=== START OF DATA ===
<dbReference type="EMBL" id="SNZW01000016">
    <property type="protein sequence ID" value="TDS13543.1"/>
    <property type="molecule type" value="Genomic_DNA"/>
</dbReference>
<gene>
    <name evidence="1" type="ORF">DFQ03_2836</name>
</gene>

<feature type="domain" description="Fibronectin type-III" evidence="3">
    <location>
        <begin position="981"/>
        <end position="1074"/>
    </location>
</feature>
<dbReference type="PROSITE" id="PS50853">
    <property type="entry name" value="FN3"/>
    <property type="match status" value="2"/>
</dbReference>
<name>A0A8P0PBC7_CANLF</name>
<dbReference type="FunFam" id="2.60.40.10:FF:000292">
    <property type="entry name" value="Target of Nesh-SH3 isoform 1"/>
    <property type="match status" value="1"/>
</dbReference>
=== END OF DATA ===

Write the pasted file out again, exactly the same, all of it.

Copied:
<dbReference type="EMBL" id="SNZW01000016">
    <property type="protein sequence ID" value="TDS13543.1"/>
    <property type="molecule type" value="Genomic_DNA"/>
</dbReference>
<gene>
    <name evidence="1" type="ORF">DFQ03_2836</name>
</gene>

<feature type="domain" description="Fibronectin type-III" evidence="3">
    <location>
        <begin position="981"/>
        <end position="1074"/>
    </location>
</feature>
<dbReference type="PROSITE" id="PS50853">
    <property type="entry name" value="FN3"/>
    <property type="match status" value="2"/>
</dbReference>
<name>A0A8P0PBC7_CANLF</name>
<dbReference type="FunFam" id="2.60.40.10:FF:000292">
    <property type="entry name" value="Target of Nesh-SH3 isoform 1"/>
    <property type="match status" value="1"/>
</dbReference>